Friday, July 25, 2008

Low Carb? Low Fat? Low Calorie? Heeeeeeeeeellllllllllllllllllppppppppppppp!

I got this today from Total Health Breakthoughs. It's definitely worth a read and I recommend that you consider signing up for their newsletter.

Myth #1: Dieting Will Help You Lose Weight and Make You Healthy
By Tim Reynolds, MD

Every day we are bombarded with medical garbage. It comes from all sources — maybe even your doctor. There are also medical myths that have been passed on from one generation to the next — unfortunately, no one has looked carefully at where the information started and whether it is in fact valid or not.

In the following weeks, I would like to explore five of those myths and raise some questions. Hopefully, you will begin to think about them (and others) more critically…

I hate budgets and I hate diets. I think I hate them for the same reason — they make me want all the things I can’t have even more. Have you ever noticed that the word DIET is a four letter word and that the first three letters are DIE?! That’s how I feel about dieting. So many times we go to the doctor and he/she says “Well you are overweight and you need to start on a diet”. Unfortunately, many health professionals do not know exactly what this means — it is also the wrong approach to take to lose weight.

Instead of going on a diet, why not change the way you look at food and the way you approach your health? Why not change your reality and realize that food is nutrition that is good for the body as long as it’s the right kind and eaten in moderation? Food is not the enemy — choosing the wrong foods and overeating is the enemy.

A major problem started with flawed research that was then capitalized upon by food manufacturers. In the 1970s and 80s, it was erroneously determined that our high fat diet was making us all fat.1 Food manufacturers quickly caught on and soon every product had a label that said “low fat”. Unfortunately, we replaced the fat with sugar. As we all ate our low fat diets, the entire country got fatter.

A variation on the theme is being seen now with carbs. Everyone wants to be on a low carb diet. So now everything at the grocery store is advertised as “low carb”. Once again, most people have no idea what this means. There is more than one type of carbohydrate and not all carbs are bad.

Natural plant fiber is made from carbohydrates. Fruits are carbohydrates but should not be considered the same as carbohydrates from a doughnut. If we only look at the carb count, once again we will be led down the wrong path due to creative advertising.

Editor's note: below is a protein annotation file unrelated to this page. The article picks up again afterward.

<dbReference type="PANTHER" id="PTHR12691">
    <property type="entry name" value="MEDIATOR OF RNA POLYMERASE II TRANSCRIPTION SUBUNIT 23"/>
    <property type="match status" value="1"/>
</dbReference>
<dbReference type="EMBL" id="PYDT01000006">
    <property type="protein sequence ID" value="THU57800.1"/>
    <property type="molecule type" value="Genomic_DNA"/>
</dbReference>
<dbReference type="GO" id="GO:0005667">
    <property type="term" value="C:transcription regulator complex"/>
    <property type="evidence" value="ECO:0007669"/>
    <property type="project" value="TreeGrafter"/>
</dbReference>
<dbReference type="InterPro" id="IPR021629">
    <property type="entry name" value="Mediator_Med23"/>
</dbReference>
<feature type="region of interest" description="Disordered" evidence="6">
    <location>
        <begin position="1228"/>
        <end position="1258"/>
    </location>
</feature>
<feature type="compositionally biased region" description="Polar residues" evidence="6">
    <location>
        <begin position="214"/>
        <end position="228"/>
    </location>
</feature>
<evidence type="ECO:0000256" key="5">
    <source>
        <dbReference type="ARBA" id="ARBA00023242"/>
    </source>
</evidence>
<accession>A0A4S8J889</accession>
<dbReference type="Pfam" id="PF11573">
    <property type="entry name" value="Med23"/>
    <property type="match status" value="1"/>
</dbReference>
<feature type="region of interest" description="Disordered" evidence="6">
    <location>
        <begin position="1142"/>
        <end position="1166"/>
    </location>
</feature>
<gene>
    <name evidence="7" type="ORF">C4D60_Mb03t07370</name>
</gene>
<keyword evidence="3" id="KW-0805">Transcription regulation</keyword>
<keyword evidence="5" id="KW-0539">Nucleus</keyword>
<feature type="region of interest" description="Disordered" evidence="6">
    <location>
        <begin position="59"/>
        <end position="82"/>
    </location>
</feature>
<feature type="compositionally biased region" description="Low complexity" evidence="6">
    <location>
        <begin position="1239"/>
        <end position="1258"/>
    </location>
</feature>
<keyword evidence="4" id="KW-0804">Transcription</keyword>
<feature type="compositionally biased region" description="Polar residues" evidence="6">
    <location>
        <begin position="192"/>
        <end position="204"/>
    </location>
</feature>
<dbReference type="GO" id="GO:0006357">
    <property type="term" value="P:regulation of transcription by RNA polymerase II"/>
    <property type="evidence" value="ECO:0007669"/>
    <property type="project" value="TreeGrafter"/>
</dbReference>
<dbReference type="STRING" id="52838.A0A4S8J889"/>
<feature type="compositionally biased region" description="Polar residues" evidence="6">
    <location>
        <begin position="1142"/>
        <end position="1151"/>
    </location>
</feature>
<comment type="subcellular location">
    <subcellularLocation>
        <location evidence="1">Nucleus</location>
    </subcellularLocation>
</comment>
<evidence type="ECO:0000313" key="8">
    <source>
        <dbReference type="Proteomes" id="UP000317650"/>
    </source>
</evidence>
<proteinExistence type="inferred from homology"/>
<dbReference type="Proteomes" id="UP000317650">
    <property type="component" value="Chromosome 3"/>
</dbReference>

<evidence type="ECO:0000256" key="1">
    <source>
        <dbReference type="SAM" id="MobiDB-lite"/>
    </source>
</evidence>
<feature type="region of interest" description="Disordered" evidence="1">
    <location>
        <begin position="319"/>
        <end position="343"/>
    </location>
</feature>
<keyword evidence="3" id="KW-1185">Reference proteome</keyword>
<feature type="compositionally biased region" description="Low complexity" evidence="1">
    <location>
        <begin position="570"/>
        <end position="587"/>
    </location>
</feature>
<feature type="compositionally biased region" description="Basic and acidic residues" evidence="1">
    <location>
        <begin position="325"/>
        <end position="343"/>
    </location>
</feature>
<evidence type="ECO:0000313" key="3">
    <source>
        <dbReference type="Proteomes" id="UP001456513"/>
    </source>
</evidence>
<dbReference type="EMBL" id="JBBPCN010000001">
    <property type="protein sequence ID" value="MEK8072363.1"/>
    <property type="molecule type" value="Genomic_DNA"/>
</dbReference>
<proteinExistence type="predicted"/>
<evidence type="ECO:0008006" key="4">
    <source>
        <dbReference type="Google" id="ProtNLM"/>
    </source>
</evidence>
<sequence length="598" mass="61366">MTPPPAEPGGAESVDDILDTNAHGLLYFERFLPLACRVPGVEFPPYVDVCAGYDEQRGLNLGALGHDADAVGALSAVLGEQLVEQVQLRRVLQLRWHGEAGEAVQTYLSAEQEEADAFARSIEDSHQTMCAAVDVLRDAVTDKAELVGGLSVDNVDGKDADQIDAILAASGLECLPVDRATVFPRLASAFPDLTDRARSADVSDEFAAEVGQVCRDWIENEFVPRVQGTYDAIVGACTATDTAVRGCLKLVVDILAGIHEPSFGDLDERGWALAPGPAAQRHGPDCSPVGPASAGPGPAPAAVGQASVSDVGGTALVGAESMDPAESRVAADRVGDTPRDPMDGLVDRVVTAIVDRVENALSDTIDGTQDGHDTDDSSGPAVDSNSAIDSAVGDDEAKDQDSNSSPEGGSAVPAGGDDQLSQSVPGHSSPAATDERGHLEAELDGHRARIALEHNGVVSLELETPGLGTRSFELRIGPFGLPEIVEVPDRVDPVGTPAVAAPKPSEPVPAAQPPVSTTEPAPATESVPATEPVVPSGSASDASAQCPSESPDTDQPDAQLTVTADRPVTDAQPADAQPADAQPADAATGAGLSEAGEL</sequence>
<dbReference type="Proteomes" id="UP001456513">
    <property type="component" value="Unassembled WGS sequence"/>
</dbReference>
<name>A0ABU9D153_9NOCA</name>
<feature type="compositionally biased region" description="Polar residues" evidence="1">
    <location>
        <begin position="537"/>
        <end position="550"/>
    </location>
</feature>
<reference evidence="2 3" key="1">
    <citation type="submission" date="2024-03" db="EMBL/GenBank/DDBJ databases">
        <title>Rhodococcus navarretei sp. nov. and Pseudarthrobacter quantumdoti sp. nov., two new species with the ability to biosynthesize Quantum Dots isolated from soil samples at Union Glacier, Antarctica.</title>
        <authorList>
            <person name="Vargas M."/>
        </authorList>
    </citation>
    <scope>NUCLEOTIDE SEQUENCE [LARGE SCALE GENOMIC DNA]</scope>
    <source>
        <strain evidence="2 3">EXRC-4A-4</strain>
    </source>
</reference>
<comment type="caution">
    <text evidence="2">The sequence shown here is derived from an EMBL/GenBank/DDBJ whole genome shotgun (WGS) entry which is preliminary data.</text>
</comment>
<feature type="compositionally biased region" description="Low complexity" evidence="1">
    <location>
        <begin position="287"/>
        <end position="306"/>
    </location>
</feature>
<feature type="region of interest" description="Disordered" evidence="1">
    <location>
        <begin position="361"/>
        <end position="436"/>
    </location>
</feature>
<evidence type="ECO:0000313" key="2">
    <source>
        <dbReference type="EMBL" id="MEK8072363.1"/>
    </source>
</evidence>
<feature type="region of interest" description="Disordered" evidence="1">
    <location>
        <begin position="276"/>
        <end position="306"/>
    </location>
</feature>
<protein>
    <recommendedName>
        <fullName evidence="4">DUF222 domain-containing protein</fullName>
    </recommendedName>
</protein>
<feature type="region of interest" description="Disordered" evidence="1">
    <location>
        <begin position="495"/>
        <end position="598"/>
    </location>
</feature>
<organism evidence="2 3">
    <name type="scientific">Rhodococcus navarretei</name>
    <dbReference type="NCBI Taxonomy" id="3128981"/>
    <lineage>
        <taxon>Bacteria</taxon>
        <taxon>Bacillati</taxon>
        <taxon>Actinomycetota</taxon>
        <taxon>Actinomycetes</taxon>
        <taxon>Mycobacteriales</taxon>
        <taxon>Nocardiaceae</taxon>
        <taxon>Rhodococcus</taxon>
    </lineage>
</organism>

So what are we to do? How can we figure all this out? I have two simple recommendations that will help. First get back to nature. I do not mean move to the mountains (although that does sound nice) — but start eating natural foods. Think of it this way — if you can’t catch it or pick it, don’t eat it. If you follow this rule, you can have all the fish, fresh meats, vegetables, and fruits you want.

In fact, if your diet consisted of just these foods, you would never be fat. As I write this, I am at a scuba diving resort in Borneo, Malaysia. This island does not have an overweight person on it. Why? Because they only eat what they can catch or pick. They have a natural high protein, low carb diet.

Second, if you are going to eat processed foods, always check the label. You will find protein content in grams, fat in grams, and carbohydrates in grams. Under carbohydrates it will list sugar in grams. If the grams of sugar are higher than 10 (8 if you want to be strict), put it back and choose something else.

You will be amazed at what does and does not have sugar once you start looking. Remember, it is not simply the fat or carbohydrates — as it turns out, the problem is the amount of sugar it contains.

Finally, I have an 85/15 rule. If you eat like I just showed you 85% of the time, you can eat what you like the other 15%. Food is energy — it is good for you. Choose the right foods and they will keep you healthy. Choose the wrong foods and they will make you ill. You are in fact what you eat.


Fat Free Fallacy

About the Author:

Tim Reynolds, M.D., is a practicing physician and a health and lifestyle expert.

This article appears courtesy of Early to Rise’s Total Health Breakthroughs which offers alternative health solutions for mind, body and soul. For a complimentary subscription, visit


Madam Z said...

I like the "if you can’t catch it or pick it, don’t eat it" rule. Of course, I couldn't stick to it, but it's easy to remember and to understand. I also like Dr. Peter Gott's "no sugar, no flour" dietary guideline, for the same reason. However, I can't stick to it either. But wait! Dr. Reynolds saves the day with the best rule of all: "I have an 85/15 rule. If you eat like I just showed you 85% of the time, you can eat what you like the other 15%." Now there's a rule I can at least come close to following.

Thank you, Mickey!

Mickey said...

I agree, Zelda. You know how I feel about the "all or nothing" mentality that so many people have about nutrition and exercise.

I think one reason that many people fail to lose fat is that they go on "diets" and try to eat perfectly. Then, when they eat something that's not the best for them, they figure they've blown it so why not eat the entire package.

Fat loss / weight management has to be a lifestyle and 85/15 is far more doable than 100%.